Getting bullied by Donna and Tina is a far cry from the politics based on hatred in Nazi Germany under Hitler or most recently, in Rwanda under Gregoire Kayibanda. No genocide was going on in Yonkers, just the witless torture of a teenage girl. No matter how you look at it, though, hatred is hatred, especially when hatred emanates just because someone is different. Color. Religion. Ethnicity. Education. Any difference can spark a fire. Whether it’s Donna Donato pummeling me or Hitler exterminating Jews, hatred is the most effective way to build a coalition to grab power.
Hitler achieved power with the help of the Sturmabteilung, Storm Troopers, known as the Brown Shirts. Hitler founded this violent paramilitary group in 1921 to guard Nazi Party meetings. Often functioning as a security force at Nazi rallies, the Brown Shirts took an allegiance to Hitler and served him by committing violence to secure votes and beat Hitler’s enemies. The Brown Shirts lent muscle to the Nazi Party the same way Mussolini’s Black Shirts functioned as a paramilitary security force in Fascist Italy.
More recently in Rwanda, the MDR Parmehutu were the revolutionary youth brigade of the far right political party. The Parmehutu were hoodlums picked up from the streets of Kigali and trained to commit violence and murder. Brown Shirts, Black Shirts, and the Parmehutu are only a few of the paramilitary groups that have achieved infamy for their violence and hatred. There are many others.
Once hatred is galvanized in paramilitary groups who have been trained to commit violence, killing is more than a random occurrence or the result of chaotic skirmishes at street protests or at rallies. The slaughter of innocent men, women and children—genocide—becomes a very real possibility.
When it comes to hatred, I ask myself: Why am I trying to understand the incomprehensible? I try to understand hatred because Donna Donato was right. I do think too much. I often rely on other writers to teach me what I do not know or to unearth the truths that might be buried deep inside of me. I read “The Barefoot Woman and Cockroaches by French Rwandan author Scholastique Mukasonga. Ms. Mukasonga lost thirty-seven members of her immediate family to the genocide in 1994. Every passage is a powerful meditation to ponder and reflect, revealing the most raw of human connections. She describes the death of her youngest sister, Jeanne. Eight months pregnant, the Parmehutu sliced Jeanne open with a machete, tore out her baby and used the dead infant to club her head.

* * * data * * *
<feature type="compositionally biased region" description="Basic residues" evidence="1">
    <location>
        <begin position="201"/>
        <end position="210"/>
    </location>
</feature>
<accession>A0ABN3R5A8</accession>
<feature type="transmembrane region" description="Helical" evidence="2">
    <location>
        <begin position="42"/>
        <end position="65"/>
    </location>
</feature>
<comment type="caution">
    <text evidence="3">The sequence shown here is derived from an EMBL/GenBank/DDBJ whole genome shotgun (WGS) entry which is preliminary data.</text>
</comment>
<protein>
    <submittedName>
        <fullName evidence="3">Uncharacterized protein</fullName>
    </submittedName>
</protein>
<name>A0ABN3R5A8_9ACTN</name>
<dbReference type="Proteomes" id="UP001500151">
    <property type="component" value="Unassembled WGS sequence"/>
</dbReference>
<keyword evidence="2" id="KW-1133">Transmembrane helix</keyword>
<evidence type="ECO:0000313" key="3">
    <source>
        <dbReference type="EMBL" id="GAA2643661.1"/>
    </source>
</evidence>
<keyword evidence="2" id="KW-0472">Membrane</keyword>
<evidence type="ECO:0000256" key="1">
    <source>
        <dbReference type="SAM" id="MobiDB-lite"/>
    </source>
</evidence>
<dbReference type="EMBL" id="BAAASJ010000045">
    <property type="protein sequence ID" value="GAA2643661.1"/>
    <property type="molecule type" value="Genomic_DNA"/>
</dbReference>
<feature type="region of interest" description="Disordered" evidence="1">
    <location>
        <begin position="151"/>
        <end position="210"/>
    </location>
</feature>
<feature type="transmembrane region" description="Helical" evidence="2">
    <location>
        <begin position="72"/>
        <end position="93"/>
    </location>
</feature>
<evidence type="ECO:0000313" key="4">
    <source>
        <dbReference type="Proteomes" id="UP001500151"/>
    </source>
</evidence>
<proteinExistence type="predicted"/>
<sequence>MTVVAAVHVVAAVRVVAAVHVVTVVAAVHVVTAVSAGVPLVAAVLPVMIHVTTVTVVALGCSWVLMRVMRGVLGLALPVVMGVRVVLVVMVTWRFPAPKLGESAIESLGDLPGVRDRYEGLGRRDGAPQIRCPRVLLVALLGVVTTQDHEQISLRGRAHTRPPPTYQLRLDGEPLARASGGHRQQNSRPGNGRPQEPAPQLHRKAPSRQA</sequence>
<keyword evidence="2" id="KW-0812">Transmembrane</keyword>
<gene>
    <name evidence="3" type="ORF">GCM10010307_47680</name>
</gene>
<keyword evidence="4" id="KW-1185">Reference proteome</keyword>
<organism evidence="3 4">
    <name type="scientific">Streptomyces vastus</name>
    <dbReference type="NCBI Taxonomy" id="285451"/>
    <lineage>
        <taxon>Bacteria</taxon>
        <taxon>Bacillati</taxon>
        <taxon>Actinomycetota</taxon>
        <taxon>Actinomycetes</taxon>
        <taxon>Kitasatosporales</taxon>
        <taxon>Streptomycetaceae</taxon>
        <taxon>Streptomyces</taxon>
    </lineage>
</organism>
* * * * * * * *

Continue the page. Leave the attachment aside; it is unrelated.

La Storia by famed Italian author Elsa Morante is the slow death of Ida Ramundo, a young woman of Rome, who is partly Jewish and struggling for her life in Mussolini’s Italy. Her father’s non-Jewish bloodline gives her the Italian ethnic cloak to hide from being herded from the Roman Ghetto into the Auschwitz train from the Tiburtina Station and into the throes of the death camp.
Morante knew that all political ideologies that incite hatred are ruses used by men who want power and will ruthlessly destroy anyone or anything that stands in their way of getting it. Whether it be fascism, communism, anarchism, or even in the 21st Century what we have come to know as trumpism, all of these ideologies are weaponized by corrupt men who are intent on taking control by subjugating the masses with the cruel opium of their messianic and evil notions about humanity. In the end, it is always men of power, greed and corruption who rise to the top on the backs of the working-class people who mistakenly thought they were being saved.
Every time I see Donna Donato’s posts on Facebook, my blood boils, but I don’t unfriend her. Seeing Donna from a distance in the rear view mirror makes me understand something about myself. It’s like seeing a car wreck on the Freeway and slowing down to see if anyone needs help. I am endlessly fascinated, and simultaneously repulsed by haters—people who hate entire categories of others for no other reason than their race, ethnicity, gender or creed, et al.
When Trump was elected, Donna posted commentary on Facebook about his wife Melania—Finally there’s a class act as a first lady. Translation: Michelle Obama was not a class act. And why wasn’t Michele Obama a class act? She’s beautiful, an attorney, educated at Harvard Law School, a mother and role model who championed health, nutrition and fitness to a legion of young women. Could the barrier to her being a class act be because of her color? Too black to be first lady, the way I was too white to be Italian?